When you find out a bomb blast wasn’t actually in your city and your response is ‘thank god’

as i was driving to work this morning, bavidra texted: you all good? just saw the news.

trying not to panic, i asked him what happened. and waited — a painfully long 30 seconds — until he responded: Ah, it was in Peshawar.

and my reply was almost*: thank god.

*almost, not because it wasn’t the first thing that i felt (it was). but almost because once my mind caught up, i realized this was the wrong feeling to have.

wrong… because is it ever right to thank god when people tragically die? does god really have anything to do with this?

wrong… because is someone who lives in peshawar any different than someone who lives in lahore?

theoretically/rationally, i know that they are the same… but why is my immediate reaction/feeling that they are different?

and what does it say about me (society?) if I am not able to align my feelings with what is right and rational. and just and dignified and humane.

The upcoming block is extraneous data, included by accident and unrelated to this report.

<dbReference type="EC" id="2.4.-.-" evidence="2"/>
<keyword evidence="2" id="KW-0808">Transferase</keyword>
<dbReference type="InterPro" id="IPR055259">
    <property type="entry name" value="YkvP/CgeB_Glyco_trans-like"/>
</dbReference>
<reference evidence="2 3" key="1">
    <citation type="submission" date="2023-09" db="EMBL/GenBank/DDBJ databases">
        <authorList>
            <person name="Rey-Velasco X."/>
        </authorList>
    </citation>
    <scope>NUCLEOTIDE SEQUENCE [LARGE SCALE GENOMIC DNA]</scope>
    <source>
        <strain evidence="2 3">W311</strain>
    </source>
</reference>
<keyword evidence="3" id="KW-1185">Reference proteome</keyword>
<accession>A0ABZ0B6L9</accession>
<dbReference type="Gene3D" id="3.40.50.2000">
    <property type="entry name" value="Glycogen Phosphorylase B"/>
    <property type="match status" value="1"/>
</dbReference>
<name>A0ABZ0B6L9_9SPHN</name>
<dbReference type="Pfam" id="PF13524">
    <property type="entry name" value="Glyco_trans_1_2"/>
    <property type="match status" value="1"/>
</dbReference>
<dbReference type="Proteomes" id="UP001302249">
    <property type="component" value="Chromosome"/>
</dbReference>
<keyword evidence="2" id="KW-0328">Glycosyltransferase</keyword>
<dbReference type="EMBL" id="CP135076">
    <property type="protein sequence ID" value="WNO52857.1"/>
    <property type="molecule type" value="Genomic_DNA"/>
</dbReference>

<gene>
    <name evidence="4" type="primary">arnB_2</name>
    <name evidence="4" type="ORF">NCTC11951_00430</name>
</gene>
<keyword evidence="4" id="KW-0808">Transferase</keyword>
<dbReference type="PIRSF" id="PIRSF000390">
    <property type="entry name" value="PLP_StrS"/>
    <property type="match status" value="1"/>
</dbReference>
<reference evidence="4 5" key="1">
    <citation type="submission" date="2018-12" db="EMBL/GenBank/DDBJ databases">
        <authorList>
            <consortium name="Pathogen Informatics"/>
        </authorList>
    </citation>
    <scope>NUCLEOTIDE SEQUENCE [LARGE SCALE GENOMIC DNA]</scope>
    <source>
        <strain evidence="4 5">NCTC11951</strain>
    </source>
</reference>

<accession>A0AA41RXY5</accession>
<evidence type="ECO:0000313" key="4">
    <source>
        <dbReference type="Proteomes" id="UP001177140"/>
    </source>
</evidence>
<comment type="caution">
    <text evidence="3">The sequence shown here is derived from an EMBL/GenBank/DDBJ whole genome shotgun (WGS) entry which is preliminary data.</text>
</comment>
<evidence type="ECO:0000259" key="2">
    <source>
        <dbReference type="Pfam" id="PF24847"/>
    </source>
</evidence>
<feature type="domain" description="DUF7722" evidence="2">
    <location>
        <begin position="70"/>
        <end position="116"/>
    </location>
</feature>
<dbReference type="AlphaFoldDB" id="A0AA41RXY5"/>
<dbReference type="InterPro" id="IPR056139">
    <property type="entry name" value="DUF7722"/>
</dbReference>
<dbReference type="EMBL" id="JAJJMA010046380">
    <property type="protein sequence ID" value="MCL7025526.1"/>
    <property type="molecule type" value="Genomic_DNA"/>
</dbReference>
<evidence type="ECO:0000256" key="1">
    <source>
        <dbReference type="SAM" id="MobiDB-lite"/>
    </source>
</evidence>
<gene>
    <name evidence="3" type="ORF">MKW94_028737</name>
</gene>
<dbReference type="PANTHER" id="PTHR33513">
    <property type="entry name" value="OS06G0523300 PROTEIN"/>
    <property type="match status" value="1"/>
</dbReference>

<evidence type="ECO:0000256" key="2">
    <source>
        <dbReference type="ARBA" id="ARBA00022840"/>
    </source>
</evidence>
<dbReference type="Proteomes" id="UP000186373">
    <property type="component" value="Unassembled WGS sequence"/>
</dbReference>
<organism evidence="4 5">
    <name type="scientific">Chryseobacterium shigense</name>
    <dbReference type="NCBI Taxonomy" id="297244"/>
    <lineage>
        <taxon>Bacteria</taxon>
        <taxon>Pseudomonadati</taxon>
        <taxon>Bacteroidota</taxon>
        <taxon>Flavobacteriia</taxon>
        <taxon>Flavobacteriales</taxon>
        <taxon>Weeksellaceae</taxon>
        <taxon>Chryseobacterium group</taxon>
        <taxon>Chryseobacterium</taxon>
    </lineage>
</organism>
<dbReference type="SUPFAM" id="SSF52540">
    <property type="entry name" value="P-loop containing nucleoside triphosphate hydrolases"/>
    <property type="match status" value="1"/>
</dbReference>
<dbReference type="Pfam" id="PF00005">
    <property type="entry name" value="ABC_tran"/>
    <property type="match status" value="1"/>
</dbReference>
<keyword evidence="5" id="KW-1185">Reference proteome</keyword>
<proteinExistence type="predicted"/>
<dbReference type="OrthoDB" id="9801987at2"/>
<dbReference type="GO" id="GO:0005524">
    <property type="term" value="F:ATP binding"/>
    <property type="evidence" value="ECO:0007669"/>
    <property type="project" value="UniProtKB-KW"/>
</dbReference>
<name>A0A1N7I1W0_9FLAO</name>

just an hour before reading bavidra’s text, i read this line from Viktor Frankl: Between stimulus and response there is a space. In that space is our power to choose our response. In our response lies our growth and our freedom.

perhaps this line was meant for me (us) today.

perhaps i (we) have a lot of growing still.

“it is common to take a dog for a walk, it is less common to take a dream for a walk” || @amalacademy + @theunderstory cofounder | nature novel in progress

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